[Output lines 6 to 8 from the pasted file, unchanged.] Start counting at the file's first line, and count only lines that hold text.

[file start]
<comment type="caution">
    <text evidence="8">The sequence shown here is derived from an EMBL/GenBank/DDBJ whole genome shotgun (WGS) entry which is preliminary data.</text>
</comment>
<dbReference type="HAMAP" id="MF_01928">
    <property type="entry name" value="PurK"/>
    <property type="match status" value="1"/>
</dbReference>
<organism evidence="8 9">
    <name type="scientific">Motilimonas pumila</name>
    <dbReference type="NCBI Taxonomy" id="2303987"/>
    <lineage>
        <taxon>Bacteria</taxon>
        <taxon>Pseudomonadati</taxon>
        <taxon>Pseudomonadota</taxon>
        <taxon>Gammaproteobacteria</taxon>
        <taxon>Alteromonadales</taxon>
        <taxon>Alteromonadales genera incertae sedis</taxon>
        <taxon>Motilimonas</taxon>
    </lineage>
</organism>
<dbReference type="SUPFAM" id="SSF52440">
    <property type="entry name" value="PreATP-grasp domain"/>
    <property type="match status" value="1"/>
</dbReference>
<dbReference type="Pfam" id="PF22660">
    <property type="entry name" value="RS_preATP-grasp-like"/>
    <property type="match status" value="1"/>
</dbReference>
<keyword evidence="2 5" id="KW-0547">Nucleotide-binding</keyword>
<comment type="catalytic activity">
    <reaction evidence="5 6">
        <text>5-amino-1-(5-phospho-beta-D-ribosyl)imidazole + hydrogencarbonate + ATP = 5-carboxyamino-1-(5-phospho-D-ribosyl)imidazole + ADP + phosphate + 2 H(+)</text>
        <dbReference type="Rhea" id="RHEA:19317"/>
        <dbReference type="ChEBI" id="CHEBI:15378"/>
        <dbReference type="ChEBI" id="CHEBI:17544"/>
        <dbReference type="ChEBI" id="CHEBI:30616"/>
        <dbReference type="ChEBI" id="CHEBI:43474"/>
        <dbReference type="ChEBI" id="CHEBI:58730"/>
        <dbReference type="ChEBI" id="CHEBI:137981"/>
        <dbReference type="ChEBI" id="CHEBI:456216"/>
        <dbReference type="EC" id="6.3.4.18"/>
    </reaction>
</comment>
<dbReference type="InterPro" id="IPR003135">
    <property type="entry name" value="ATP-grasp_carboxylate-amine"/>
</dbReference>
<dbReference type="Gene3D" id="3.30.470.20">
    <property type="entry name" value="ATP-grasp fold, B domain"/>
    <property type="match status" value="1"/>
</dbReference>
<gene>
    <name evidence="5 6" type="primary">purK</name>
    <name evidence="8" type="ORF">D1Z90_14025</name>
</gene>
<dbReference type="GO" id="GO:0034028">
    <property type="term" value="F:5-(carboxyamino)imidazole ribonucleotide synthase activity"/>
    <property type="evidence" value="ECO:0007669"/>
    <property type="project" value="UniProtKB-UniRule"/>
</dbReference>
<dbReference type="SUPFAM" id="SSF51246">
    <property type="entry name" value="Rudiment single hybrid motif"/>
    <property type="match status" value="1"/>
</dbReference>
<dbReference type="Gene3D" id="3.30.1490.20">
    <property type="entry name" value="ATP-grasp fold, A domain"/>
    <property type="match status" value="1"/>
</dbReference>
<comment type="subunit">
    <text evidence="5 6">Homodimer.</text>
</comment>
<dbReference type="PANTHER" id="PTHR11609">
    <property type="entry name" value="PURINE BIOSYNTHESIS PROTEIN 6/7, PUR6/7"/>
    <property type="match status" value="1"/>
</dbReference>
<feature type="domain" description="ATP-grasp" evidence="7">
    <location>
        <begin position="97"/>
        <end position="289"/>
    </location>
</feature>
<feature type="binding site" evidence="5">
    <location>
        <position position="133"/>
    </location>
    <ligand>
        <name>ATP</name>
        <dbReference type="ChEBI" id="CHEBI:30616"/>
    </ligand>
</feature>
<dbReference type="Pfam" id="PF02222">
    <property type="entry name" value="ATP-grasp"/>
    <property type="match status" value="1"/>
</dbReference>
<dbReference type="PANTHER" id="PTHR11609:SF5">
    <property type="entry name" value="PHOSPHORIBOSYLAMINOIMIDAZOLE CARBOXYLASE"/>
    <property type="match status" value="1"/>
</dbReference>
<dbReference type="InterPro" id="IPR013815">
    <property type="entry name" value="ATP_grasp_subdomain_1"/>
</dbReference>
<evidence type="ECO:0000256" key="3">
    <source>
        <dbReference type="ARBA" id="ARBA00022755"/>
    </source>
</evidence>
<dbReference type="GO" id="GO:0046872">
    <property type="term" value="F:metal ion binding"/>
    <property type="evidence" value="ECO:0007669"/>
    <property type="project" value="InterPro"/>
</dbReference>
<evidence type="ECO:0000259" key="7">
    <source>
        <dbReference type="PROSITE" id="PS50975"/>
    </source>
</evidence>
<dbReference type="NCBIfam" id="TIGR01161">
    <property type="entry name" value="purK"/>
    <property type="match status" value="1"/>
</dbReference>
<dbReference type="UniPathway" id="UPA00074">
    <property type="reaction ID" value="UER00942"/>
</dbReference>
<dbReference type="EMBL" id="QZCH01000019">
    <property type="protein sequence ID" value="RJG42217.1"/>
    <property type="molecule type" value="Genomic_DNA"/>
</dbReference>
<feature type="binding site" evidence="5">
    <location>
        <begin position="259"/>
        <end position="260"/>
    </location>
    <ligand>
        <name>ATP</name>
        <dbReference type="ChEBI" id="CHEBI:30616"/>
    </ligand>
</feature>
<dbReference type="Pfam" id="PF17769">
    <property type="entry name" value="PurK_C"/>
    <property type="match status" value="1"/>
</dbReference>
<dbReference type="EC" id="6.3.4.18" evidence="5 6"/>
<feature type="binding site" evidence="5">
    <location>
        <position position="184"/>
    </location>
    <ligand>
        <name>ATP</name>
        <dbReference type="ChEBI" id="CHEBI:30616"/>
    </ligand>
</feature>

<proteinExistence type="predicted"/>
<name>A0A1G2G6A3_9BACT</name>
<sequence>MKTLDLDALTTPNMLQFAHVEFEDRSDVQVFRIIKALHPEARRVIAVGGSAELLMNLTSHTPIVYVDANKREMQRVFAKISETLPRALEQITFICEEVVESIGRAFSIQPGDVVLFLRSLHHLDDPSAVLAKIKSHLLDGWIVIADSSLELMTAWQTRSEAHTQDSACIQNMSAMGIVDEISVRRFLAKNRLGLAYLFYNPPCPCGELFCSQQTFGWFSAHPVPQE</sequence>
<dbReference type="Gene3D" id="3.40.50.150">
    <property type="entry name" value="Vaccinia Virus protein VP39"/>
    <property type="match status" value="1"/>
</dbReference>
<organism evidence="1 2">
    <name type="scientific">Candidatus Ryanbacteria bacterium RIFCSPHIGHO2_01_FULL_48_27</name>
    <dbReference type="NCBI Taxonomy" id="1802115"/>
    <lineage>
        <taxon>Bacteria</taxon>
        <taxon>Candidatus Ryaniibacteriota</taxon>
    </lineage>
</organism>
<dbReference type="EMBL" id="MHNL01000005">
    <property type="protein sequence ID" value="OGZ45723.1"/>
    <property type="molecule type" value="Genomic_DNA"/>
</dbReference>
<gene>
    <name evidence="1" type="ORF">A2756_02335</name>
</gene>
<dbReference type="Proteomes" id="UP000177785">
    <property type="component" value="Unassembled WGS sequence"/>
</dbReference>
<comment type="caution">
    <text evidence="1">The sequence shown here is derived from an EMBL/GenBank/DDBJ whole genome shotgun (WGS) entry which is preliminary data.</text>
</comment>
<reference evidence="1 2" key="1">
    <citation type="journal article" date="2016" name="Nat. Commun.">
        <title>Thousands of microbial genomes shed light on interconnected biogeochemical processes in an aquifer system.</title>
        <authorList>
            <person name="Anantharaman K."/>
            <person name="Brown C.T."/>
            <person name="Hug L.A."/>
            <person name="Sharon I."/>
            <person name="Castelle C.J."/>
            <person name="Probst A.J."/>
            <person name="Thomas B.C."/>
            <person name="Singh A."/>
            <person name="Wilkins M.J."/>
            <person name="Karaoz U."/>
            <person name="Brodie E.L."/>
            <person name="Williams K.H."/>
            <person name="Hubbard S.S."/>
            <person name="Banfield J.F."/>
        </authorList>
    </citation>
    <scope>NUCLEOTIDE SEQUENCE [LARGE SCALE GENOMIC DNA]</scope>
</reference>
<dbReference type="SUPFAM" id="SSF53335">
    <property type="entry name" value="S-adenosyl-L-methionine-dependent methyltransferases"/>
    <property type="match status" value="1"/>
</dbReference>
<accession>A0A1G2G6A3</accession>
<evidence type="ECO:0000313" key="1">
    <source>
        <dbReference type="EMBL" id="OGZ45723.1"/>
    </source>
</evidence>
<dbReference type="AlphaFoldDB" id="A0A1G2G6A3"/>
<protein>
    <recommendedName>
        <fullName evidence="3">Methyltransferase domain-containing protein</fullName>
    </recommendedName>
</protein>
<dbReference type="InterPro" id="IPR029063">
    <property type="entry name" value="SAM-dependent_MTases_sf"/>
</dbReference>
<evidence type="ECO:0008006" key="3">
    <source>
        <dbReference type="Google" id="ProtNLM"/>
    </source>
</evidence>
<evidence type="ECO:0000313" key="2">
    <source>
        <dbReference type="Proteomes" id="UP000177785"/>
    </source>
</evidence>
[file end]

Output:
    <property type="match status" value="1"/>
</dbReference>
<organism evidence="8 9">